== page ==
The popular director Richard Donner, who had over eighty filmmaking credits to his name, died earlier today, as confirmed to Variety by his production company. Donner started his career off in television and made his feature film debut in 1961 with X-15. His first major film was The Omen, followed by Superman and its sequel Superman II. In addition to cult favorite The Goonies, Donner may best be known for helming the four Lethal Weapon films, which were released between 1987 and 1998. He directed only two films after that, Timeline in 2003 and 16 Blocks in 2006.
Though Donner, who was born Richard Donald Schwartzberg, started off as an actor with some success in the early 1950s, he was told by director Martin Ritt that he didn’t take direction well, prompting him to transition into other jobs, including an assistant, a driver, a director, and also eventually a producer, joining another hit franchise as an executive producer for 2000’s X-Men and 2009’s X-Men Origins: Wolverine. His wife of thirty-five years, Shuler Donner, was a frequent producing partner.
Many of Donner’s collaborators offered tributes to the late director. Steven Spielberg, who worked with Donner on The Goonies, shared in a statement that “Dick had such a powerful command of his movies, and was so gifted across so many genres. Being in his circle was akin to hanging out with your favorite coach, smartest professor, fiercest motivator, most endearing friend, staunchest ally, and — of course — the greatest Goonie of all. He was all kid. All heart. All the time. I can’t believe he’s gone, but his husky, hearty, laugh will stay with me always.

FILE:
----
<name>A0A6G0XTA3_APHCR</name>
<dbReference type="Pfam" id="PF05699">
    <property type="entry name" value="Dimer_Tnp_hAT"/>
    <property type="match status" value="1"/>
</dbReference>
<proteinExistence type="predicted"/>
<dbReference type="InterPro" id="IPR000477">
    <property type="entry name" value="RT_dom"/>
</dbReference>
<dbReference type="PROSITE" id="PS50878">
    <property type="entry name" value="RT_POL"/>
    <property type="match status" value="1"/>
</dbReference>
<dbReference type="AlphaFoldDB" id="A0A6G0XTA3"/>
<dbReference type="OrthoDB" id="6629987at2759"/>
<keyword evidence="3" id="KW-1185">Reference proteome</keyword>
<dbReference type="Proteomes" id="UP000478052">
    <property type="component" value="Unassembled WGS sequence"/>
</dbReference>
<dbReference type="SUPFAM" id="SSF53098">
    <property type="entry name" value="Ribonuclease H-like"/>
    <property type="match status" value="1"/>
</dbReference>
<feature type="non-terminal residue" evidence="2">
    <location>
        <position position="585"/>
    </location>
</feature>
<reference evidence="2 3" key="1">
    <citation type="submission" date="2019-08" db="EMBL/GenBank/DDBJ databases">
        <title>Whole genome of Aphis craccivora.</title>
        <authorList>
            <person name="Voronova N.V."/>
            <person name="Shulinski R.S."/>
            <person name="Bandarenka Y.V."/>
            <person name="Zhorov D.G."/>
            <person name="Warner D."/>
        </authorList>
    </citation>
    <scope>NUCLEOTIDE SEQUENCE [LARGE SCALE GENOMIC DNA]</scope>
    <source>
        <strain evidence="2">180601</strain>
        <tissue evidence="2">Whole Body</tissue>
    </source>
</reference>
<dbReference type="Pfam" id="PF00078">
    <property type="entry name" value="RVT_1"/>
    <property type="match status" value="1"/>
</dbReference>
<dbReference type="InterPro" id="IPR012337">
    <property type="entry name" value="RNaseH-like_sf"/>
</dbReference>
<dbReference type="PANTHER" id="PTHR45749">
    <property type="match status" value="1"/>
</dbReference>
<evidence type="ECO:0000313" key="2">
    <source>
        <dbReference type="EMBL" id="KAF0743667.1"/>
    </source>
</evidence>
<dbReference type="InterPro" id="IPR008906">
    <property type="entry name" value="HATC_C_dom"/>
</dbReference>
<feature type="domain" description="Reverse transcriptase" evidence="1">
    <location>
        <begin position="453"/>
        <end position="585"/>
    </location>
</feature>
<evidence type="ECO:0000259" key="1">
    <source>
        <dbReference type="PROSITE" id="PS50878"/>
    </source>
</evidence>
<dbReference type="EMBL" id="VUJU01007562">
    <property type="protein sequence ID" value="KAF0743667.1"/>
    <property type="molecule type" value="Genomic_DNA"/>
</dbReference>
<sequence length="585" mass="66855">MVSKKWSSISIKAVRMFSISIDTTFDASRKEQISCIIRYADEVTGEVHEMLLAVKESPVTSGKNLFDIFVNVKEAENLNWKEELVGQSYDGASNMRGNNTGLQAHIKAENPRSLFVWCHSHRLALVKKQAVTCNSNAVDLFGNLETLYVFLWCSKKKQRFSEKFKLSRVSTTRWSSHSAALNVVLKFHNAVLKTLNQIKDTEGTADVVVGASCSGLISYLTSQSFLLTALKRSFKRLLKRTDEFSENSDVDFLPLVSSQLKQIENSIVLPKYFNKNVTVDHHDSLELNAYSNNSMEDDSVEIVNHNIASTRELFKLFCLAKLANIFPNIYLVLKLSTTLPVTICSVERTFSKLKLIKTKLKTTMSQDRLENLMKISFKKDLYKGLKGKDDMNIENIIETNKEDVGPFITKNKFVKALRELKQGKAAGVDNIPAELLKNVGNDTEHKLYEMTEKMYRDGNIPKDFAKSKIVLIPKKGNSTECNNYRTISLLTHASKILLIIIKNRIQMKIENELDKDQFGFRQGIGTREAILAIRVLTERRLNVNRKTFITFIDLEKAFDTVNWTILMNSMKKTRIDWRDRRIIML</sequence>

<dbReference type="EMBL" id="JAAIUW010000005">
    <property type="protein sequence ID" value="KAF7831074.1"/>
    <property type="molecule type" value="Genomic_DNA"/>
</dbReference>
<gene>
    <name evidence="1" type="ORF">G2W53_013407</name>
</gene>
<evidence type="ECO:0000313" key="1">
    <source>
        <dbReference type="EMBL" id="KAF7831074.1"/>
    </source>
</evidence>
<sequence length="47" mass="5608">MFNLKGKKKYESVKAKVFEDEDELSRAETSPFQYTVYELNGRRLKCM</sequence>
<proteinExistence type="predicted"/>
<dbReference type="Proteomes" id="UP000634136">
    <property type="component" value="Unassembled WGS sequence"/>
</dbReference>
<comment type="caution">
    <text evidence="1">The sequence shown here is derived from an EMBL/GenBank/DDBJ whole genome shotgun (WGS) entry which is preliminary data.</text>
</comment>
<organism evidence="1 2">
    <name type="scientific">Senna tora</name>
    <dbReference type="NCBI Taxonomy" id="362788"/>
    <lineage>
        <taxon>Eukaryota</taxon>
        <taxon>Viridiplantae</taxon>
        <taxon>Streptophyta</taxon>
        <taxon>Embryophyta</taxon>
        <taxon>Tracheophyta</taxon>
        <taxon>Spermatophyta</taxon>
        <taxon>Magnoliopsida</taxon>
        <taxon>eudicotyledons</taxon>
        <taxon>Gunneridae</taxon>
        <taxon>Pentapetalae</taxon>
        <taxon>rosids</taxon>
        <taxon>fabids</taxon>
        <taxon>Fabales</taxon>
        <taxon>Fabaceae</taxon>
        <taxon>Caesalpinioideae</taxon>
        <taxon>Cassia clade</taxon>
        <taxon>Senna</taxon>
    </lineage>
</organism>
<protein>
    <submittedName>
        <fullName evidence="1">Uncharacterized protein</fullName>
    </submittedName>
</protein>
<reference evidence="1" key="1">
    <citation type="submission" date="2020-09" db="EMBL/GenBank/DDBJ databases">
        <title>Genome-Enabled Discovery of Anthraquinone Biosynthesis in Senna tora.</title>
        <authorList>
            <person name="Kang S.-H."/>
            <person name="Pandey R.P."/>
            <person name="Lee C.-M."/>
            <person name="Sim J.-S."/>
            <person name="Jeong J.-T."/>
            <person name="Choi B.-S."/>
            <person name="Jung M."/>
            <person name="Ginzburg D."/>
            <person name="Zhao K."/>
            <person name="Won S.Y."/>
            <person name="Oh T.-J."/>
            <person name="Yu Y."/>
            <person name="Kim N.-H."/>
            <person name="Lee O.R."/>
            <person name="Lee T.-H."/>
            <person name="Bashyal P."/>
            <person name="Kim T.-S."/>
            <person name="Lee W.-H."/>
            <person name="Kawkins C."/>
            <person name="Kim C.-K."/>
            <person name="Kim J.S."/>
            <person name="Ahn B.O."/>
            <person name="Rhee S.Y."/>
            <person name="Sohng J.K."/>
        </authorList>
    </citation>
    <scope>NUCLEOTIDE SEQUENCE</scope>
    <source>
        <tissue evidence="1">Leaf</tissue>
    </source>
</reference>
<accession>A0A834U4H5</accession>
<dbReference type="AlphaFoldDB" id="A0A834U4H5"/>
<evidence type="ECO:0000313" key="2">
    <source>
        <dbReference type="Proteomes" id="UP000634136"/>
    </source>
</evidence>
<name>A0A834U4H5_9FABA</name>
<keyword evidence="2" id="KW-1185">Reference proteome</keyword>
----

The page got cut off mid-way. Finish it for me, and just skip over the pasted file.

Sean Astin, one of the stars of the film, shared that “Richard Donner had the biggest, boomiest voice you could imagine. He commanded attention and he laughed like no man has ever laughed before. Dick was so much fun. What I perceived in him, as a 12 year old kid, is that he cared. I love how much he cared.”
Donner’s Lethal Weapon stars had particularly kind words for him, as shared with Deadline. Danny Glover wrote that “My heart is broken. Working with Dick Donner, Mel Gibson and the Lethal Weapon Team was one of the proudest moments of my career. I will forever be grateful to him for that Dick genuinely cared about me, my life and my family. We were friends and loved each other far beyond collaborating for the screen and the success that the Lethal Weapon franchise brought us. I will so greatly miss him.”
Mel Gibson wrote, “Donner! My friend, my mentor. Oh, the things I learned from him!
He undercut his own talent and greatness with a huge chunk of humility referring to himself as ‘merely a traffic cop.’ He left his ego at the door and required that of others. He was magnanimous of heart and soul, which he liberally gave to all who knew him.
If we piled up all the good deeds he did, it would stretch to some uncharted place in the firmament. I will sorely miss him, with all his mischievous wit and wisdom.”